Industrial Rock Crushers employ two planer crushing surfaces set at a small angle to each other and convergent downward. One plane is fixed and the other is pivoted either top or bottom allowing a reciprocating motion when pushed by a pitman-toggle arrangement activated by an eccentric drive.
The 3 common variations of the jaw crusher drive system are describe here.
Blake features a double toggle jaw crusher drive mechanism which gives relatively smaller movement at the receiving end of the chamber generating a powerful crushing action for large rock pieces. A refinement on the crusher illustrated is the use of a curved jaw plate on the swing jaw which renders the crusher non-choking. This curvature decreases the effective receiving opening but does prevent choking and thereby increased capacity. A high-capacity Blake has subsequently been manufactured which has a decreased crushing angle and several altered structural design details. This type of crusher is now more commonly installed unless the prime objective is to have a maximum receiving opening for hard and coarse feed.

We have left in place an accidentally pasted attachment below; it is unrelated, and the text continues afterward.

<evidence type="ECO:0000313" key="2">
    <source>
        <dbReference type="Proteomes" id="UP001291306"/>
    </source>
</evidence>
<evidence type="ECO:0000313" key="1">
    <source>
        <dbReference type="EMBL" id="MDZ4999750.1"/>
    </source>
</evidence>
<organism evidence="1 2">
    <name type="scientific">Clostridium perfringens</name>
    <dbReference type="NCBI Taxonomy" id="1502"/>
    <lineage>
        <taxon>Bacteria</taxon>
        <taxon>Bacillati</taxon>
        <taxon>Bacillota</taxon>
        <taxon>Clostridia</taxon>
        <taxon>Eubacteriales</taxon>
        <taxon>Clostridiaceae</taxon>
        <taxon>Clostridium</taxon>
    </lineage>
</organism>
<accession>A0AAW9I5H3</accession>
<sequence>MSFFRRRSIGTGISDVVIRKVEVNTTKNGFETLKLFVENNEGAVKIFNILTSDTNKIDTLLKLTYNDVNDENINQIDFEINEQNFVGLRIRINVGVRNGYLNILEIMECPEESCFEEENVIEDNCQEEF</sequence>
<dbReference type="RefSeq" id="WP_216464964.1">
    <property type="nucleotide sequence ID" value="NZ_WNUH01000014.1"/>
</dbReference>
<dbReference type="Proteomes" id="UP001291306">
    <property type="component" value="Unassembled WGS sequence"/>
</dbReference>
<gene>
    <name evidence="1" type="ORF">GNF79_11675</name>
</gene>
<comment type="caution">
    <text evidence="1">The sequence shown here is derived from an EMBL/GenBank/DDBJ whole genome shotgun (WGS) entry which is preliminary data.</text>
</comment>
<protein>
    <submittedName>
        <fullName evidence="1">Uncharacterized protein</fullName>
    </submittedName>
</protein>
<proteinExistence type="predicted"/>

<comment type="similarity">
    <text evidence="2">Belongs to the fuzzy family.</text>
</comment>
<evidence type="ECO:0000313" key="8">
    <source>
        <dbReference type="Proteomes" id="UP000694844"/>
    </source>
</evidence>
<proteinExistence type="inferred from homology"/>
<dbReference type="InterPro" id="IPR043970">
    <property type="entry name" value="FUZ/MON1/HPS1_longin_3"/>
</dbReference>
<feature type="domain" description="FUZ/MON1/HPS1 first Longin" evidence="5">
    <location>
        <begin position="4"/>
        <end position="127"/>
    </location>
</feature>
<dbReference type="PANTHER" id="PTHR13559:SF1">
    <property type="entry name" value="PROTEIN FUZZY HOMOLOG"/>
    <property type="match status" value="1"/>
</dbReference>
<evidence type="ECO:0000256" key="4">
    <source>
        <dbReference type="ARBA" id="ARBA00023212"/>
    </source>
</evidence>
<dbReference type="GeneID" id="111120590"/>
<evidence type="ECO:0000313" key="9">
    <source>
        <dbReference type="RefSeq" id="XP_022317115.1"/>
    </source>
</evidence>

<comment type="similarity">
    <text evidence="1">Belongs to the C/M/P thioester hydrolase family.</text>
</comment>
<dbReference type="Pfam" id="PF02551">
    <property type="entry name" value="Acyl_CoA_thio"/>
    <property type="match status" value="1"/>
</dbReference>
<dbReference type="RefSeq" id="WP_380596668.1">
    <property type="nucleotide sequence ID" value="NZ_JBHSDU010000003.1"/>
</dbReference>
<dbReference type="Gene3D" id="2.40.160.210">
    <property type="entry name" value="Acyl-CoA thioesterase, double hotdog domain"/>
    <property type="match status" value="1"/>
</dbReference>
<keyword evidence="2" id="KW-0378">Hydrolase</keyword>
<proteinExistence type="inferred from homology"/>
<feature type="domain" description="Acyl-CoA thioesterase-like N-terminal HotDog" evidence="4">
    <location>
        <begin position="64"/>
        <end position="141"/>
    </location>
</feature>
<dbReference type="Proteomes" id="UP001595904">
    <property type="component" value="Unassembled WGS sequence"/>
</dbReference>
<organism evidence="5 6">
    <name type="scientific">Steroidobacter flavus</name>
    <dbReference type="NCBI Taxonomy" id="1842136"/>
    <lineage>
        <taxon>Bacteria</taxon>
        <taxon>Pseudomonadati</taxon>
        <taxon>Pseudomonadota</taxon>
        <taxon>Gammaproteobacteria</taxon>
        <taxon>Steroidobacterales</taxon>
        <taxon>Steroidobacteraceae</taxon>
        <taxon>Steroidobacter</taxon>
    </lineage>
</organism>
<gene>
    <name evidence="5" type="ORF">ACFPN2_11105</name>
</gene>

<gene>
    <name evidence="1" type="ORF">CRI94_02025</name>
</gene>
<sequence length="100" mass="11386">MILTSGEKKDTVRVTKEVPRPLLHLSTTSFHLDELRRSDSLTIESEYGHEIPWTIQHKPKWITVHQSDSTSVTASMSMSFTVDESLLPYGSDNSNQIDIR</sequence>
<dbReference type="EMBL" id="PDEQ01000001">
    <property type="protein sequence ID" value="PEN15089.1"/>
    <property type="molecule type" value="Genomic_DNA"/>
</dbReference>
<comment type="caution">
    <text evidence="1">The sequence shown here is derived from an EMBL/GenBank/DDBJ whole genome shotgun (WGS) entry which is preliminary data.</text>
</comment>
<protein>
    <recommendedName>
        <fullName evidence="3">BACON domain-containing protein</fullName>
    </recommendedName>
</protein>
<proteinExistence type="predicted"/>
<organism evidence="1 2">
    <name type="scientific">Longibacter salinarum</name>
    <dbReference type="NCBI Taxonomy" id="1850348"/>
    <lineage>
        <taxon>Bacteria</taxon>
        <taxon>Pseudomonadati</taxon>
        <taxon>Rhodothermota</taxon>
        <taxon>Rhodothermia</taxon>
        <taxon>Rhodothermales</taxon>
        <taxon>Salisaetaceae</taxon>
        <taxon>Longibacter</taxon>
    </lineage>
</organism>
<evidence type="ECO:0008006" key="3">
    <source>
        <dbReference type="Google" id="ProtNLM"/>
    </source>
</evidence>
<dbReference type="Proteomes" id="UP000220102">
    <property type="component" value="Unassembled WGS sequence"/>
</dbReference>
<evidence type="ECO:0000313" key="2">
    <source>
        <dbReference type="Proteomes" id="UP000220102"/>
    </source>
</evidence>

The single toggle jaw crusher is similar to the
Dodge type in that maximum movement is at the receiving opening but in all other respects compares with the Blake type. The actual crushing motion is somewhat complicated consisting of vertical as well as horizontal components. The machine is popular for its simplicity, light weight, moderate cost and ease of adjustment as well as its high capacity and high reduction ratio. It is particularly applicable for portable crushing rigs. Its disadvantages are high wear of jaw plates due to the vertical component of movement and its vulnerability to bearing damage due to shock loading.